Far from the heat, noise, and chaos, atop India’s snow-capped mountains, I found peace.
Before I even set foot in Ladakh, also known as Little Tibet, its very mention made me daydream. When I was growing up, my father used to tell me stories of his months-long trip through the mountains of India, Nepal, and Pakistan, and I have been mesmerized by these lands ever since. The people, landscape, and stillness quietly beckoned to me for years until, finally, I answered their call.
The journey to Ladakh was an adventure in itself. Set on the Tibetan Plateau, the region’s capital, Leh, stands proudly at 11,483 feet (3,500 meters) in altitude, and the road to get there is a definite test of patience. Although the trek was long, I found the 20-hour bus ride from Srinagar to be awe-inspiring. Infinite winding roads packed with shepherds and their sheep, roma families, and horse-riding nomads led us from the valley to the heart of Ladakh. It seemed like a bigger mountain appeared in front of our eyes at every turn. Everything kept me at the edge of my seat, with my head out the window and my camera ready to capture each moment and mood.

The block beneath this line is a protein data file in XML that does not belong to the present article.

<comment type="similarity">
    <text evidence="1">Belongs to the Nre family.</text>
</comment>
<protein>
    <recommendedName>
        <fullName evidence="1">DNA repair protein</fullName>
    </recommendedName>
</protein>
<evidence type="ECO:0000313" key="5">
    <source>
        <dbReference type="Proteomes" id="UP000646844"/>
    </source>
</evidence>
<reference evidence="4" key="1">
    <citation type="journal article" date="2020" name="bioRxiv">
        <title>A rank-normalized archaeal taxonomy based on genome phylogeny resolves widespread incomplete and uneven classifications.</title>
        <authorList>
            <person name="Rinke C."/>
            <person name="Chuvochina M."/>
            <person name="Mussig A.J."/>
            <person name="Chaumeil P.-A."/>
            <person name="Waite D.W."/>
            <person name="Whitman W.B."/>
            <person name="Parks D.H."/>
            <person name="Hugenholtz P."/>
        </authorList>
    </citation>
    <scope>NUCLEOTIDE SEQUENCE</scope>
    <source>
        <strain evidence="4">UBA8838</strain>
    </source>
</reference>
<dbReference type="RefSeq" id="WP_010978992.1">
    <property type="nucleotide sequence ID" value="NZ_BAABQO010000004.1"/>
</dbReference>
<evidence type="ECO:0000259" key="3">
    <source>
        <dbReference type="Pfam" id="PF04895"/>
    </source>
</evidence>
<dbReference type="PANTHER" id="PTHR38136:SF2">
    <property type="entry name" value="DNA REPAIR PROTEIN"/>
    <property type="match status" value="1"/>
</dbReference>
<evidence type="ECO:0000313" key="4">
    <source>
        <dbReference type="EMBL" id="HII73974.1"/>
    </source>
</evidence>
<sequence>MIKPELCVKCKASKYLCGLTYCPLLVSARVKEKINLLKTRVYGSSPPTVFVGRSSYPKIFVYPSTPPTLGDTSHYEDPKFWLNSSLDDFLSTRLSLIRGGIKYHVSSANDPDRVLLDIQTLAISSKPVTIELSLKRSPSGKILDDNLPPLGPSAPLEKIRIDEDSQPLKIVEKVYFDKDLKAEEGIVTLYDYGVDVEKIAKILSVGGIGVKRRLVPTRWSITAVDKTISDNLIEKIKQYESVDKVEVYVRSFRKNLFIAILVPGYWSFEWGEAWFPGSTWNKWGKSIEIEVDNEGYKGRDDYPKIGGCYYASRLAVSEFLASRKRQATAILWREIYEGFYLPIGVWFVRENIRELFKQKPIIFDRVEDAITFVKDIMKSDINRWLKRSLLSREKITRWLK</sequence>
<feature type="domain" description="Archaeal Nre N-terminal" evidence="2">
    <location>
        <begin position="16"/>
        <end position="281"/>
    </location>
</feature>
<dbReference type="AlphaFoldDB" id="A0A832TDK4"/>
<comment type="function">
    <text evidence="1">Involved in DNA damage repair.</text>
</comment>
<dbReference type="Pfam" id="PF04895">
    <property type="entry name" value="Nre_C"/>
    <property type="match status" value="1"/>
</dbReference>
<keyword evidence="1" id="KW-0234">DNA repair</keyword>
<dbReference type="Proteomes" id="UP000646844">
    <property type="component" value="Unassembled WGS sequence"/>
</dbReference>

After several hours, an overnight stop, and a morning chai, we finally arrived at Lamayuru, which served as our official introduction to the region. The landscape there is so unique that it felt like we were on another planet entirely — its vast, rough, deserted plains and patches of lush green and turquoise rivers were nothing short of breathtaking. Hundreds of magnificent monasteries dotted the valley, as they have for centuries, and villagers dressed in traditional Ladakhi clothing, with yak furs on their backs and prayer wheels in their hands, greeted us with the warmest of smiles.
My days in Ladakh were spent roaming: trying every chai, indulging in various bread shops, buying yak cheese, conversing with locals, and finding the most unique handicrafts I could to bring back home. I visited monasteries, met with young monks, partook in Buddhism and meditation lessons, and even experienced Yuru Kabgyat, a deeply cultural Ladakhi festival where monks dance in costumes and masks to recreate traditional Buddhist tales. I hitchhiked through the incredible valleys; drove up KhardungLa Pass, the highest route in the world; spotted hundreds of wild yaks; and got caught in a snowstorm — in June!
Every day in Ladakh was an adventure. Every night when I went to bed, I thought to myself, how could this get any better. And the next day, to my surprise, it always did.
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